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Belmont Hill School Summer Program – Students' work part 2: William the Conqueror

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We sometimes stumble upon inadvertent discoveries, things that strike us as so quintessentially simple, and yet so great.... Such was the case of the nail-sword made by my student, William.

Kids are always on the lookout for new adventures. When William saw the old English anvil in the corner of the shop, he immediately wanted find out how he could make use of it. After all, anvils are fascinating creatures, they look like a miniature iron rhinoceros, or a unicorn, yet they will never charge at you – even if you hit them with a hammer.

I decided to give William an object – thin enough that he could manipulate it using a cold-forming technique with a Ball-peen hammer. I also wanted him to be able to take home a real “product” at the end of the experiment. So I went to the depository box of forgotten & forsaken nails and bolts (every decent shop will have one or two boxes like his) and extracted a double-headed nail. I gave the nail to William, showed him how to hold the hammer and hit the nail. Action and Reaction: the first law of particle physics.... and of Life as we know it.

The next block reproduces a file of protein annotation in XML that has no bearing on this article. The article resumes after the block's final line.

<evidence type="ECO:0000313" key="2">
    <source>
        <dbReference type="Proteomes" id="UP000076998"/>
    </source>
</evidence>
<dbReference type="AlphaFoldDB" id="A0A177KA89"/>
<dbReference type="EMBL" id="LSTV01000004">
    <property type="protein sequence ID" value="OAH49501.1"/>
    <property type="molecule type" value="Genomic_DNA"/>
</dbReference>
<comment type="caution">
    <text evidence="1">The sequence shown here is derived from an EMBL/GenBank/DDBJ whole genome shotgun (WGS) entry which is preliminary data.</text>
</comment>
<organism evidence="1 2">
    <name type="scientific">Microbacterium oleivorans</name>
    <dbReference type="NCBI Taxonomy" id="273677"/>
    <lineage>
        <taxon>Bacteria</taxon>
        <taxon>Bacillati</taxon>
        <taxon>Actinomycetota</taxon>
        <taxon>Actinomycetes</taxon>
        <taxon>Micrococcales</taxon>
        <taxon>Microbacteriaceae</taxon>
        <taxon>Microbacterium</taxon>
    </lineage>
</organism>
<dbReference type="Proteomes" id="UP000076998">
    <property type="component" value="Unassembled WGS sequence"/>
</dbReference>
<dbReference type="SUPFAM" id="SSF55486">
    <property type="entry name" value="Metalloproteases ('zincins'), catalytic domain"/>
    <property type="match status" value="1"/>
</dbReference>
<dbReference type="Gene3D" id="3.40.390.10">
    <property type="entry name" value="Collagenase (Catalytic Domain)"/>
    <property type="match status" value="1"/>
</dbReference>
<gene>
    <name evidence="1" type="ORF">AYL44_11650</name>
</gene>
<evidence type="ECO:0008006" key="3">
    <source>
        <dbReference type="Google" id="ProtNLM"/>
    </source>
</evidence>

After a few minutes and countless "ding, ding, ding" noises, that were gallantly tolerated by his peers in the shop, a blank of a Lilliputian sword was born.

With a little help from a file and a DMT stone he finished and honed the sword.

Click on any of the images to view a larger version

You can guess what happened next..... A “sword” rush swept the classroom.. kids from all over started looking for nails ..... and indeed few more students learned similar skills....copying William and successfully completing a few more swords (P.S. the red on William's hand is paint, not blood, from his boat project that I'll be posting soon).


Comments

Ziggarelli wrote re: Belmont Hill School Summer Program – Students' work part 2: William the Conqueror
on 08-17-2010 12:44 PM

Wow what a clever project. It's great for kids to see possibilities in every day materials. This is a great exercise in design (and material constrained problem solving!.)